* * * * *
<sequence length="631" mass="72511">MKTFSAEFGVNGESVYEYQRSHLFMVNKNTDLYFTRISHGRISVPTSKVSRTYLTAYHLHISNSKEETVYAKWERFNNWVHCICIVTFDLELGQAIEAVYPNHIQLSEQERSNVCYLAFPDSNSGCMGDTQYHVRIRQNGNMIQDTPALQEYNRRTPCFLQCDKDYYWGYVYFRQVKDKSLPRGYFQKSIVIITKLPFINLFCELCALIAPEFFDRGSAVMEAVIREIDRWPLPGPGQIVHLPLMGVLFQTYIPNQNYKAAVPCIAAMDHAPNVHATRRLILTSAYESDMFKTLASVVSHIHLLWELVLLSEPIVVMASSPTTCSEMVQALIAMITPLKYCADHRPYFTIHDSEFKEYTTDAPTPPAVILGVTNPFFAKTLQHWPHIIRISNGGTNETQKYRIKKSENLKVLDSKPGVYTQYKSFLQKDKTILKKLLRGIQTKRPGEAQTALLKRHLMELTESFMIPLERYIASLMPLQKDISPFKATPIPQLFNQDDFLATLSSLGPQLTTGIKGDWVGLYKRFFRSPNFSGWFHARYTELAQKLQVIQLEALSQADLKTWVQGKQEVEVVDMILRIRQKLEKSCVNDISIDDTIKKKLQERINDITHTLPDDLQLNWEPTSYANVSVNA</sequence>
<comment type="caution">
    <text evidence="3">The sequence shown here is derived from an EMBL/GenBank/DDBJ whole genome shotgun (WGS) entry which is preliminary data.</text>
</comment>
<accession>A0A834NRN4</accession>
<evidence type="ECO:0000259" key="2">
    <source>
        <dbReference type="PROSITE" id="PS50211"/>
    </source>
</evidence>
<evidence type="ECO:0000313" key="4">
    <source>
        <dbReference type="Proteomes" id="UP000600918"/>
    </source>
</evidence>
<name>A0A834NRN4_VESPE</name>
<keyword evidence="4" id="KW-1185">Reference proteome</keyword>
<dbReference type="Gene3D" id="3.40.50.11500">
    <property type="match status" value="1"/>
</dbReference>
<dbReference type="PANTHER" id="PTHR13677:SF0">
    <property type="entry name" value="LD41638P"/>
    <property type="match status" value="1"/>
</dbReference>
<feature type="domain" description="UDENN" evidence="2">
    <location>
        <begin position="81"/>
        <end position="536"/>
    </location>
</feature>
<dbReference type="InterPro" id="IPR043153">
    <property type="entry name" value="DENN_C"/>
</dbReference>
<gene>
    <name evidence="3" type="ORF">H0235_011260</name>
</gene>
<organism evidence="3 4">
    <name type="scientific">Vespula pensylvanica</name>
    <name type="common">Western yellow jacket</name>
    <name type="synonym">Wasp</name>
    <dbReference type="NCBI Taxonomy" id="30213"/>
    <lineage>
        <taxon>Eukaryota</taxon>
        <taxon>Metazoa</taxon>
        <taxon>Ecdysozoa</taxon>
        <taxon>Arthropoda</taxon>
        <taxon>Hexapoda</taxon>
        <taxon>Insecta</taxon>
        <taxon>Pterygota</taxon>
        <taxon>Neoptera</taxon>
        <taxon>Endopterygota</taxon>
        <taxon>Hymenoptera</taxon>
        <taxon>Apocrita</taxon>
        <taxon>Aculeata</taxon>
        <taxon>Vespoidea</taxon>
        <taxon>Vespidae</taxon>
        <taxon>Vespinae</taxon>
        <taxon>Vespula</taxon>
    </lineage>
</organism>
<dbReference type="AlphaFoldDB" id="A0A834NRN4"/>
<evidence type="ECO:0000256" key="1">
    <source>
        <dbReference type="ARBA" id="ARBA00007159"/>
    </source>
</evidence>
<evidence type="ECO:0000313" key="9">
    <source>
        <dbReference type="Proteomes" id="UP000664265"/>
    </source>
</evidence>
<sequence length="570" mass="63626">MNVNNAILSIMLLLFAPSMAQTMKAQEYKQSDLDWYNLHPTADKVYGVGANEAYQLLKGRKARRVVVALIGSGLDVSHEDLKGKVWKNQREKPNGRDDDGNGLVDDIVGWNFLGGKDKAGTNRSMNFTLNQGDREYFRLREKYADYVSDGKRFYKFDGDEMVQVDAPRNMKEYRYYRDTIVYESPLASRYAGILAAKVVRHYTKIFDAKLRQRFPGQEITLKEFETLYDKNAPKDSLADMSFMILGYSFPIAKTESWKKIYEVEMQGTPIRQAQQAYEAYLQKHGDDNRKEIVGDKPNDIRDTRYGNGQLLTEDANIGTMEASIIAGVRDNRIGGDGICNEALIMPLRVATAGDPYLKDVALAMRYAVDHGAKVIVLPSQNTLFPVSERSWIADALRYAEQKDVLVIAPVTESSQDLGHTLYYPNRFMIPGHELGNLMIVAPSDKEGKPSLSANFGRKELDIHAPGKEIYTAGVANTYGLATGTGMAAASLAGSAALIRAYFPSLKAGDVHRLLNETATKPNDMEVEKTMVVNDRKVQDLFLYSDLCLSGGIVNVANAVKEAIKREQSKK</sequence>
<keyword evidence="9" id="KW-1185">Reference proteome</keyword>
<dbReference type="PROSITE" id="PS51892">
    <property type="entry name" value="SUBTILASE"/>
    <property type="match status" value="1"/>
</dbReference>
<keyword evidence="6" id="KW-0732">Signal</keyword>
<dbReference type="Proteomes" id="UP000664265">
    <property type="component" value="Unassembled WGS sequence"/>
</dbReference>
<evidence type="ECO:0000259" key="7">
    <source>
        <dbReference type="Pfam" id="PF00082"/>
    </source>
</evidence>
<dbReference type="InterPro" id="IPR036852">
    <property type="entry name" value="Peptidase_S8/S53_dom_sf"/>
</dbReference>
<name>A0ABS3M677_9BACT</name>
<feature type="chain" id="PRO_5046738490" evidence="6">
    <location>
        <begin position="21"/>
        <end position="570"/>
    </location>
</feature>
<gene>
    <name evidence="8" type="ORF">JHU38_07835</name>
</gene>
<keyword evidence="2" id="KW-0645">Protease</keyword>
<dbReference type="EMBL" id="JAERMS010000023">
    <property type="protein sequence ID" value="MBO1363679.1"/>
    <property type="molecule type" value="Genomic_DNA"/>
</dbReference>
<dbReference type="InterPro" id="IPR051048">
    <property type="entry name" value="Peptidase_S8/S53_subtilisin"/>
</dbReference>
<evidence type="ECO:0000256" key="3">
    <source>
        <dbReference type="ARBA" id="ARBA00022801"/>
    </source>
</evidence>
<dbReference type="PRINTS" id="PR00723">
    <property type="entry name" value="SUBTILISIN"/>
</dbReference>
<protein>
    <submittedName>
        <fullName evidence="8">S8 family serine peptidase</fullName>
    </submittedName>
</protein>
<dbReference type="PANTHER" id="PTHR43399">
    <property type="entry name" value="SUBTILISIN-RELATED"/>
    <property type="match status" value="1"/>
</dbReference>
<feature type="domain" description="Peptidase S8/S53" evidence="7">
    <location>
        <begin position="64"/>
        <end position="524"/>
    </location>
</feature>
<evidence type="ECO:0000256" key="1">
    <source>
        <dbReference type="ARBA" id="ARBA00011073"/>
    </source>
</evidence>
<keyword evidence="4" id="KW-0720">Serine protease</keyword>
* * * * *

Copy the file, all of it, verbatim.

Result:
<sequence length="631" mass="72511">MKTFSAEFGVNGESVYEYQRSHLFMVNKNTDLYFTRISHGRISVPTSKVSRTYLTAYHLHISNSKEETVYAKWERFNNWVHCICIVTFDLELGQAIEAVYPNHIQLSEQERSNVCYLAFPDSNSGCMGDTQYHVRIRQNGNMIQDTPALQEYNRRTPCFLQCDKDYYWGYVYFRQVKDKSLPRGYFQKSIVIITKLPFINLFCELCALIAPEFFDRGSAVMEAVIREIDRWPLPGPGQIVHLPLMGVLFQTYIPNQNYKAAVPCIAAMDHAPNVHATRRLILTSAYESDMFKTLASVVSHIHLLWELVLLSEPIVVMASSPTTCSEMVQALIAMITPLKYCADHRPYFTIHDSEFKEYTTDAPTPPAVILGVTNPFFAKTLQHWPHIIRISNGGTNETQKYRIKKSENLKVLDSKPGVYTQYKSFLQKDKTILKKLLRGIQTKRPGEAQTALLKRHLMELTESFMIPLERYIASLMPLQKDISPFKATPIPQLFNQDDFLATLSSLGPQLTTGIKGDWVGLYKRFFRSPNFSGWFHARYTELAQKLQVIQLEALSQADLKTWVQGKQEVEVVDMILRIRQKLEKSCVNDISIDDTIKKKLQERINDITHTLPDDLQLNWEPTSYANVSVNA</sequence>
<comment type="caution">
    <text evidence="3">The sequence shown here is derived from an EMBL/GenBank/DDBJ whole genome shotgun (WGS) entry which is preliminary data.</text>
</comment>
<accession>A0A834NRN4</accession>
<evidence type="ECO:0000259" key="2">
    <source>
        <dbReference type="PROSITE" id="PS50211"/>
    </source>
</evidence>
<evidence type="ECO:0000313" key="4">
    <source>
        <dbReference type="Proteomes" id="UP000600918"/>
    </source>
</evidence>
<name>A0A834NRN4_VESPE</name>
<keyword evidence="4" id="KW-1185">Reference proteome</keyword>
<dbReference type="Gene3D" id="3.40.50.11500">
    <property type="match status" value="1"/>
</dbReference>
<dbReference type="PANTHER" id="PTHR13677:SF0">
    <property type="entry name" value="LD41638P"/>
    <property type="match status" value="1"/>
</dbReference>
<feature type="domain" description="UDENN" evidence="2">
    <location>
        <begin position="81"/>
        <end position="536"/>
    </location>
</feature>
<dbReference type="InterPro" id="IPR043153">
    <property type="entry name" value="DENN_C"/>
</dbReference>
<gene>
    <name evidence="3" type="ORF">H0235_011260</name>
</gene>
<organism evidence="3 4">
    <name type="scientific">Vespula pensylvanica</name>
    <name type="common">Western yellow jacket</name>
    <name type="synonym">Wasp</name>
    <dbReference type="NCBI Taxonomy" id="30213"/>
    <lineage>
        <taxon>Eukaryota</taxon>
        <taxon>Metazoa</taxon>
        <taxon>Ecdysozoa</taxon>
        <taxon>Arthropoda</taxon>
        <taxon>Hexapoda</taxon>
        <taxon>Insecta</taxon>
        <taxon>Pterygota</taxon>
        <taxon>Neoptera</taxon>
        <taxon>Endopterygota</taxon>
        <taxon>Hymenoptera</taxon>
        <taxon>Apocrita</taxon>
        <taxon>Aculeata</taxon>
        <taxon>Vespoidea</taxon>
        <taxon>Vespidae</taxon>
        <taxon>Vespinae</taxon>
        <taxon>Vespula</taxon>
    </lineage>
</organism>
<dbReference type="AlphaFoldDB" id="A0A834NRN4"/>
<evidence type="ECO:0000256" key="1">
    <source>
        <dbReference type="ARBA" id="ARBA00007159"/>
    </source>
</evidence>
<evidence type="ECO:0000313" key="9">
    <source>
        <dbReference type="Proteomes" id="UP000664265"/>
    </source>
</evidence>
<sequence length="570" mass="63626">MNVNNAILSIMLLLFAPSMAQTMKAQEYKQSDLDWYNLHPTADKVYGVGANEAYQLLKGRKARRVVVALIGSGLDVSHEDLKGKVWKNQREKPNGRDDDGNGLVDDIVGWNFLGGKDKAGTNRSMNFTLNQGDREYFRLREKYADYVSDGKRFYKFDGDEMVQVDAPRNMKEYRYYRDTIVYESPLASRYAGILAAKVVRHYTKIFDAKLRQRFPGQEITLKEFETLYDKNAPKDSLADMSFMILGYSFPIAKTESWKKIYEVEMQGTPIRQAQQAYEAYLQKHGDDNRKEIVGDKPNDIRDTRYGNGQLLTEDANIGTMEASIIAGVRDNRIGGDGICNEALIMPLRVATAGDPYLKDVALAMRYAVDHGAKVIVLPSQNTLFPVSERSWIADALRYAEQKDVLVIAPVTESSQDLGHTLYYPNRFMIPGHELGNLMIVAPSDKEGKPSLSANFGRKELDIHAPGKEIYTAGVANTYGLATGTGMAAASLAGSAALIRAYFPSLKAGDVHRLLNETATKPNDMEVEKTMVVNDRKVQDLFLYSDLCLSGGIVNVANAVKEAIKREQSKK</sequence>
<keyword evidence="9" id="KW-1185">Reference proteome</keyword>
<dbReference type="PROSITE" id="PS51892">
    <property type="entry name" value="SUBTILASE"/>
    <property type="match status" value="1"/>
</dbReference>
<keyword evidence="6" id="KW-0732">Signal</keyword>
<dbReference type="Proteomes" id="UP000664265">
    <property type="component" value="Unassembled WGS sequence"/>
</dbReference>
<evidence type="ECO:0000259" key="7">
    <source>
        <dbReference type="Pfam" id="PF00082"/>
    </source>
</evidence>
<dbReference type="InterPro" id="IPR036852">
    <property type="entry name" value="Peptidase_S8/S53_dom_sf"/>
</dbReference>
<name>A0ABS3M677_9BACT</name>
<feature type="chain" id="PRO_5046738490" evidence="6">
    <location>
        <begin position="21"/>
        <end position="570"/>
    </location>
</feature>
<gene>
    <name evidence="8" type="ORF">JHU38_07835</name>
</gene>
<keyword evidence="2" id="KW-0645">Protease</keyword>
<dbReference type="EMBL" id="JAERMS010000023">
    <property type="protein sequence ID" value="MBO1363679.1"/>
    <property type="molecule type" value="Genomic_DNA"/>
</dbReference>
<dbReference type="InterPro" id="IPR051048">
    <property type="entry name" value="Peptidase_S8/S53_subtilisin"/>
</dbReference>
<evidence type="ECO:0000256" key="3">
    <source>
        <dbReference type="ARBA" id="ARBA00022801"/>
    </source>
</evidence>
<dbReference type="PRINTS" id="PR00723">
    <property type="entry name" value="SUBTILISIN"/>
</dbReference>
<protein>
    <submittedName>
        <fullName evidence="8">S8 family serine peptidase</fullName>
    </submittedName>
</protein>
<dbReference type="PANTHER" id="PTHR43399">
    <property type="entry name" value="SUBTILISIN-RELATED"/>
    <property type="match status" value="1"/>
</dbReference>
<feature type="domain" description="Peptidase S8/S53" evidence="7">
    <location>
        <begin position="64"/>
        <end position="524"/>
    </location>
</feature>
<evidence type="ECO:0000256" key="1">
    <source>
        <dbReference type="ARBA" id="ARBA00011073"/>
    </source>
</evidence>
<keyword evidence="4" id="KW-0720">Serine protease</keyword>